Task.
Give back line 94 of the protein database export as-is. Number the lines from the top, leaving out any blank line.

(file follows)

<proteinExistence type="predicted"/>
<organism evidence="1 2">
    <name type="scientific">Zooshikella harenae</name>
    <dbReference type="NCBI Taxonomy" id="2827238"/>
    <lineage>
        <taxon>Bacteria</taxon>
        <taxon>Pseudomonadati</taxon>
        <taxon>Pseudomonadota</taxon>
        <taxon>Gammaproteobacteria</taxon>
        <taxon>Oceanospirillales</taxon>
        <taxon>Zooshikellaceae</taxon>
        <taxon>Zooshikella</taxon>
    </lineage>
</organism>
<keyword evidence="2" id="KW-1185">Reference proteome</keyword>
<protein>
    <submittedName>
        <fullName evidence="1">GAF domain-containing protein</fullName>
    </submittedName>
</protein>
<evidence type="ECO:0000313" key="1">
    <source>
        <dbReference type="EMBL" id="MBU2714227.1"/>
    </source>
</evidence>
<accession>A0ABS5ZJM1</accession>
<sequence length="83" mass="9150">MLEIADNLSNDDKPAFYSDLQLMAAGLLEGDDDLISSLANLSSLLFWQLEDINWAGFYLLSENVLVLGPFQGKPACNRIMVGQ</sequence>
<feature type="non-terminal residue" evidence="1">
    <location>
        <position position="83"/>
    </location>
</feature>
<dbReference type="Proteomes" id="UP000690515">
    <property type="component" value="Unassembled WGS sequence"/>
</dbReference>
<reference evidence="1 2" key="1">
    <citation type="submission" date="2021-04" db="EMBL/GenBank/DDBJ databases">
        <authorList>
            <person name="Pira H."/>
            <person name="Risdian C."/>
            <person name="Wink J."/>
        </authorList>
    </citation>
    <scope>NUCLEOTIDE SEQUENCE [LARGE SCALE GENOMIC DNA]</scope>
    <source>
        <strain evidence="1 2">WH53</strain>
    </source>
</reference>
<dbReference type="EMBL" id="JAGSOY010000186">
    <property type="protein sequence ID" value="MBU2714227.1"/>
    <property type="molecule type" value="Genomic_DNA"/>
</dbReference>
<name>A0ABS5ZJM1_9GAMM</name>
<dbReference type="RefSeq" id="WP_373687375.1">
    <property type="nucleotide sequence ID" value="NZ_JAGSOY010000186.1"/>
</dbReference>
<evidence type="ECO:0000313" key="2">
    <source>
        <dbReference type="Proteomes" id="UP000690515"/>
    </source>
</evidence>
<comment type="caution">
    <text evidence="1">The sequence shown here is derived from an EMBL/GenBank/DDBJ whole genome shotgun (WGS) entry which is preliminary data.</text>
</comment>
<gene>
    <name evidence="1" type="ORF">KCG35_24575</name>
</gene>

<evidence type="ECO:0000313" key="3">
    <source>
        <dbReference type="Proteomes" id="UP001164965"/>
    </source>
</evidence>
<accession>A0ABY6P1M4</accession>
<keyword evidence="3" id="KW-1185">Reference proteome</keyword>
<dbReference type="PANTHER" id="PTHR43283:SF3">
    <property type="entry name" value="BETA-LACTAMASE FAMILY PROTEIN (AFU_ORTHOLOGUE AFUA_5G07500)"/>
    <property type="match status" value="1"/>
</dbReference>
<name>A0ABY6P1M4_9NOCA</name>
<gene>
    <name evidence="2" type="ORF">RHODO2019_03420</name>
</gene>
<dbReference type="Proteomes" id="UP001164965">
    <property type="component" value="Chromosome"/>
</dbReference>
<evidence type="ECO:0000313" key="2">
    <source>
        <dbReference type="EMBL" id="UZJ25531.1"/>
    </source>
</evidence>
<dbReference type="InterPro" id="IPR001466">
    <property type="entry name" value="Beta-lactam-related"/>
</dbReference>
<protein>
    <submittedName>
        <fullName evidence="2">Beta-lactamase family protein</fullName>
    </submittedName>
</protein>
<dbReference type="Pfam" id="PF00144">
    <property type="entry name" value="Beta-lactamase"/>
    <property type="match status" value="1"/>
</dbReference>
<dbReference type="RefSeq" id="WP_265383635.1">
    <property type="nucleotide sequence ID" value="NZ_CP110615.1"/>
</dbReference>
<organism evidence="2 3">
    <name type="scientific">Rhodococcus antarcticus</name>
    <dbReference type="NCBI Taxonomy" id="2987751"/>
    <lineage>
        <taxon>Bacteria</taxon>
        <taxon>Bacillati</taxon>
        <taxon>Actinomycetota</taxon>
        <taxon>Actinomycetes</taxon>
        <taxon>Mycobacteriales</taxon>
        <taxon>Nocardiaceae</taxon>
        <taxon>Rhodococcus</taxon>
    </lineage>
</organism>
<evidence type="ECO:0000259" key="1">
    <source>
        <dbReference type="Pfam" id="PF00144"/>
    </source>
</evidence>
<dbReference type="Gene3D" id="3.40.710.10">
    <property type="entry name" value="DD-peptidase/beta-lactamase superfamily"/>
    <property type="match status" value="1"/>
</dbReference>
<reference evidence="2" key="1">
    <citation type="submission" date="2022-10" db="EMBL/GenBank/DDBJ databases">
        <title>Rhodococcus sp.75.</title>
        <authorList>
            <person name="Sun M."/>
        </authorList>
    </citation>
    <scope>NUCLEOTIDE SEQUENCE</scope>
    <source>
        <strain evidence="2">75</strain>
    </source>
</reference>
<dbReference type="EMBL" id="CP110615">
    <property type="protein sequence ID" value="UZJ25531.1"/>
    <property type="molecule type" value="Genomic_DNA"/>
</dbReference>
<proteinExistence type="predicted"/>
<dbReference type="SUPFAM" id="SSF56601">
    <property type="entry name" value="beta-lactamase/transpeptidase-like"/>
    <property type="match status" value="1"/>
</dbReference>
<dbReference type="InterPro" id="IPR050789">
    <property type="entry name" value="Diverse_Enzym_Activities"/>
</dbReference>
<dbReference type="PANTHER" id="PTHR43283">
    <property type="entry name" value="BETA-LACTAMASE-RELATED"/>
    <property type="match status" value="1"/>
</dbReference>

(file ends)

<protein>